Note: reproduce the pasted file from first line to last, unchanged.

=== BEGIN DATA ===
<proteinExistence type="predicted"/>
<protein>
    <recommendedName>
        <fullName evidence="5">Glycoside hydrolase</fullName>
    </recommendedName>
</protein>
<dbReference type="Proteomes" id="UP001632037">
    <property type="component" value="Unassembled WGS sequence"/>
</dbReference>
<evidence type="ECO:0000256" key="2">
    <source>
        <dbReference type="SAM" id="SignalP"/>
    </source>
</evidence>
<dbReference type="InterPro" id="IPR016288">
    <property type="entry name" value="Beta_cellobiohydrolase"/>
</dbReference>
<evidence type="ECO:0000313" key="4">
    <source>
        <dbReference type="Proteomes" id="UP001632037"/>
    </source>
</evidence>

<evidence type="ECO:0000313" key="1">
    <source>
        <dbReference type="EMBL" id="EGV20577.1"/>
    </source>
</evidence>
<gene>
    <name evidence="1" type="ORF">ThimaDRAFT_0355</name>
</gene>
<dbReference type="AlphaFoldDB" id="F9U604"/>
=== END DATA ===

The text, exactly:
<proteinExistence type="predicted"/>
<protein>
    <recommendedName>
        <fullName evidence="5">Glycoside hydrolase</fullName>
    </recommendedName>
</protein>
<dbReference type="Proteomes" id="UP001632037">
    <property type="component" value="Unassembled WGS sequence"/>
</dbReference>
<evidence type="ECO:0000256" key="2">
    <source>
        <dbReference type="SAM" id="SignalP"/>
    </source>
</evidence>
<dbReference type="InterPro" id="IPR016288">
    <property type="entry name" value="Beta_cellobiohydrolase"/>
</dbReference>
<evidence type="ECO:0000313" key="4">
    <source>
        <dbReference type="Proteomes" id="UP001632037"/>
    </source>
</evidence>

<evidence type="ECO:0000313" key="1">
    <source>
        <dbReference type="EMBL" id="EGV20577.1"/>
    </source>
</evidence>
<gene>
    <name evidence="1" type="ORF">ThimaDRAFT_0355</name>
</gene>
<dbReference type="AlphaFoldDB" id="F9U604"/>